Zimbabwe’s balance of payment (BoP) position has improved on the back of the Reserve Bank of Zimbabwe (RBZ)’s export incentives programme.
The balance of payments, also known as balance of international payments of a country, is the record of all economic transactions between the residents of the country and the rest of world during a particular period of time (over a quarter of a year or more commonly over a year).
It shows the health status of a country’s economy against rest of the world. Latest figures from the central bank show that the current account deficit stood at around 1,8 percent as at the end of last year from about 20 percent seven years earlier.
“The country’s external sector position is showing signs of improvement on account of policy measures being taken by the Reserve Bank to boost exports, while moderating imports into the economy. Following these measures, the current account deficit to gross domestic product (GDP) ratio declined from a peak of 20,4 percent in 2011 to about 1,8 percent in 2017, mainly on account of improved export performance, coupled with a slowdown in non-essential imports,” said RBZ governor Dr John Mangudya while announcing the mid-term Monetary Policy Statement last week.
“The export incentive scheme has continued to produce desired results of increasing exports across all the sectors of the economy.”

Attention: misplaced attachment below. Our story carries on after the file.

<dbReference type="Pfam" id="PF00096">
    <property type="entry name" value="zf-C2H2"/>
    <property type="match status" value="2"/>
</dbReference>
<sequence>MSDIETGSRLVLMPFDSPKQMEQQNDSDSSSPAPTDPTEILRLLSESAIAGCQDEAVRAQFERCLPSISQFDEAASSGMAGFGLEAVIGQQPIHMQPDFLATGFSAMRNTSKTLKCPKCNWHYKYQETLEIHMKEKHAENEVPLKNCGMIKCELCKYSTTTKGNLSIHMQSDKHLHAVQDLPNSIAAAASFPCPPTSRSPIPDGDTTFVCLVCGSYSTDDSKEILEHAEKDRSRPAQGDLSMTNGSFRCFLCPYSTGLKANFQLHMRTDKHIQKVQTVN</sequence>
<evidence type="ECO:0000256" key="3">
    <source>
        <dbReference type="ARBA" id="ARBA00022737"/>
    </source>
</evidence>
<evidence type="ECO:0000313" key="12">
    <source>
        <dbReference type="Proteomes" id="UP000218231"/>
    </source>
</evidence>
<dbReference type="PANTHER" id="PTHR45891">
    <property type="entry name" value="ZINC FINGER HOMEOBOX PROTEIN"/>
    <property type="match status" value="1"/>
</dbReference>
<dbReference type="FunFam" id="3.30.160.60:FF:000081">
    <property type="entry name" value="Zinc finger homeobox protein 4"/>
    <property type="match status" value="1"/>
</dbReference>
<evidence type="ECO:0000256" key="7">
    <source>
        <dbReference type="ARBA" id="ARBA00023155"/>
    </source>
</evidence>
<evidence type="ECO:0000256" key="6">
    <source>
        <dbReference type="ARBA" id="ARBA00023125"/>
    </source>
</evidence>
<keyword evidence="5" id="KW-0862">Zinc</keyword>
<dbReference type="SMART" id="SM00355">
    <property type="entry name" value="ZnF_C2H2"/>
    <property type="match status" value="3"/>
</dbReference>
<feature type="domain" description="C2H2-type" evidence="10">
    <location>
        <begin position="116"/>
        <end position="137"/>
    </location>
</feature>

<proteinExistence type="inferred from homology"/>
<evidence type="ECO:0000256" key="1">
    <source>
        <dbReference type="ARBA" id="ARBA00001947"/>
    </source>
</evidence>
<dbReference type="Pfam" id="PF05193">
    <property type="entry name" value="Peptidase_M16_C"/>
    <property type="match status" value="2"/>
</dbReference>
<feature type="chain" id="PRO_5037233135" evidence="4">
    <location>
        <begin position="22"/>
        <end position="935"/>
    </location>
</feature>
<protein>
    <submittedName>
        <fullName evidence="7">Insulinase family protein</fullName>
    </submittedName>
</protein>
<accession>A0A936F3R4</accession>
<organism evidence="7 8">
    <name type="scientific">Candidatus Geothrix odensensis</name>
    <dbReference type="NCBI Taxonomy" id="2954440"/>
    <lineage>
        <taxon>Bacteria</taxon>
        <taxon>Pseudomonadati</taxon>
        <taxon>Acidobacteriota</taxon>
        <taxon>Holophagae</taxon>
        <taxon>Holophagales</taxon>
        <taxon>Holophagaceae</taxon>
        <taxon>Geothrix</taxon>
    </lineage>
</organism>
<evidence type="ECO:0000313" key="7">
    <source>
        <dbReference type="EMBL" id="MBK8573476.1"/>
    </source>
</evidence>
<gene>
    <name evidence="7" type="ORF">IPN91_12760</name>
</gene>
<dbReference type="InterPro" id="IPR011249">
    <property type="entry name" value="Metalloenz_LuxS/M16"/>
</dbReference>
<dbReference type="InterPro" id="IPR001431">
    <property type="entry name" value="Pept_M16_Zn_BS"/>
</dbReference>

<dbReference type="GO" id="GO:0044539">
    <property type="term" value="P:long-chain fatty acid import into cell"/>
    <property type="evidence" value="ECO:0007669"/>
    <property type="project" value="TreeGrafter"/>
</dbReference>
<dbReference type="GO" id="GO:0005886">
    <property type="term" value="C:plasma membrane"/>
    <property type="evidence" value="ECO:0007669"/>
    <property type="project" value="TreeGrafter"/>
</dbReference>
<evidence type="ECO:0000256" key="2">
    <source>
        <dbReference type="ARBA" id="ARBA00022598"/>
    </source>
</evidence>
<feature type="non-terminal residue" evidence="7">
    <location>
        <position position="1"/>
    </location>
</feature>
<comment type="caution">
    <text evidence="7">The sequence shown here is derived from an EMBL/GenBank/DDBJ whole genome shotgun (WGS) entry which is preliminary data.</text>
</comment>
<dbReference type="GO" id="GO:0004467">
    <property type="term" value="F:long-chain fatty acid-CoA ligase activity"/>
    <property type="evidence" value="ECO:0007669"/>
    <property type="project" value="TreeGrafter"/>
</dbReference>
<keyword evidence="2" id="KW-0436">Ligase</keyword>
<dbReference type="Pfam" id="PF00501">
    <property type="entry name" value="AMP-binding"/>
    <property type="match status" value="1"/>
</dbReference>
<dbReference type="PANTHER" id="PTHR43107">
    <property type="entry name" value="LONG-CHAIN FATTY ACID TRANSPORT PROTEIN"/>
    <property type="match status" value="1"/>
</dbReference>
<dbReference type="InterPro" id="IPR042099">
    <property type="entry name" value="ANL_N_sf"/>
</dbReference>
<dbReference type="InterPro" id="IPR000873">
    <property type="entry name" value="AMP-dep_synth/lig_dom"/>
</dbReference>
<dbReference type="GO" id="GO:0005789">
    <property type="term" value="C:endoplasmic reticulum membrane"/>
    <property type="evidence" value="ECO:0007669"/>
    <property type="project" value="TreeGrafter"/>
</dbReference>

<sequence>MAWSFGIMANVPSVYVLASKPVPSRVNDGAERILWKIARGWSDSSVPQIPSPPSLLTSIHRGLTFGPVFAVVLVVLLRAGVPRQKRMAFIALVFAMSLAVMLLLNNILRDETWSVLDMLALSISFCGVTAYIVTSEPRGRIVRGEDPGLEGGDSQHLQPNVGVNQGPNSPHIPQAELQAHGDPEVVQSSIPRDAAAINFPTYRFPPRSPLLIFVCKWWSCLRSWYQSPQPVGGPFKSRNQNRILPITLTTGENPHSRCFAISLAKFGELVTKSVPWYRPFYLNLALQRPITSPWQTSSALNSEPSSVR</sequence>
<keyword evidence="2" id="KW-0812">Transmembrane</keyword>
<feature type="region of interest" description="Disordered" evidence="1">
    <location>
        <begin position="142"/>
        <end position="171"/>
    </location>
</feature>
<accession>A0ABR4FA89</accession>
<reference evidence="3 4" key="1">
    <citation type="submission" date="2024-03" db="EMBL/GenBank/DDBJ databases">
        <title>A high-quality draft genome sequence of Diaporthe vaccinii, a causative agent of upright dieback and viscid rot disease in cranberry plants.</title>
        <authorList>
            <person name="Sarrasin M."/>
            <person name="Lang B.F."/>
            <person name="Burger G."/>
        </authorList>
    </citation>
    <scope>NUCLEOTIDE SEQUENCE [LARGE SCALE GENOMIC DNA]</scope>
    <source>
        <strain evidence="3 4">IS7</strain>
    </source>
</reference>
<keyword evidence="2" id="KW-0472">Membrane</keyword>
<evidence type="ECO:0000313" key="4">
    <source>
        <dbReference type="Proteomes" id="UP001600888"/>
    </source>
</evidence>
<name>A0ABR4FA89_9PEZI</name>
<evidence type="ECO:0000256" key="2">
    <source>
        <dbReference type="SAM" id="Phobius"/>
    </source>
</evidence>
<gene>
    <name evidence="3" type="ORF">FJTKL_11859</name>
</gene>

Official statistics show that Zimbabwe’s merchandise exports for the first half of this year amounted to US$2, 47 billion, a 36, 5 percent increase from US$1,81 billion realised over the corresponding period in 2017.
The increase was underpinned by growth in gold, platinum, chrome and tobacco exports.
On the other hand, merchandise imports for the period January to June 2018 amounted to US$3,3 billion, a 27,5 percent increase from US$2,6 billion realised over the comparative period in 2017.
The bulk of the country’s exports comprise of gold, flue-cured tobacco, ferrochrome, nickel, chrome, and diamonds, among others; altogether contributing about 88 percent of export earnings for the period January to June 2018.
The bulk of the country’s imports were made up of fuel (24 percent), electricity (3 percent), maize (1 percent), medicines (1 percent) and vehicles (1 percent).
Observers say local exporters of selected manufactured and agricultural products have been able to retain their export earnings in US dollars, a development that has enabled them to benefit from the depreciating value of the deposits in the banks, which has successfully encouraged certain export sectors.
The improvement in the country’s BoP position is a significant reversal of what was prevailing in the country a couple of years ago. In 2016, Zimbabwe experienced net outflows of portfolio investment and other long-term capital, excluding foreign direct investment. This represented a dramatic reversal from the previous year, when Zimbabwe recorded a US$650 million inflow. And by end of 2016, gross international reserves had fallen to US$310 million, or just over two weeks of import cover—an inadequate buffer against a contraction in net capital inflows equal to 5 percentage points of GDP.
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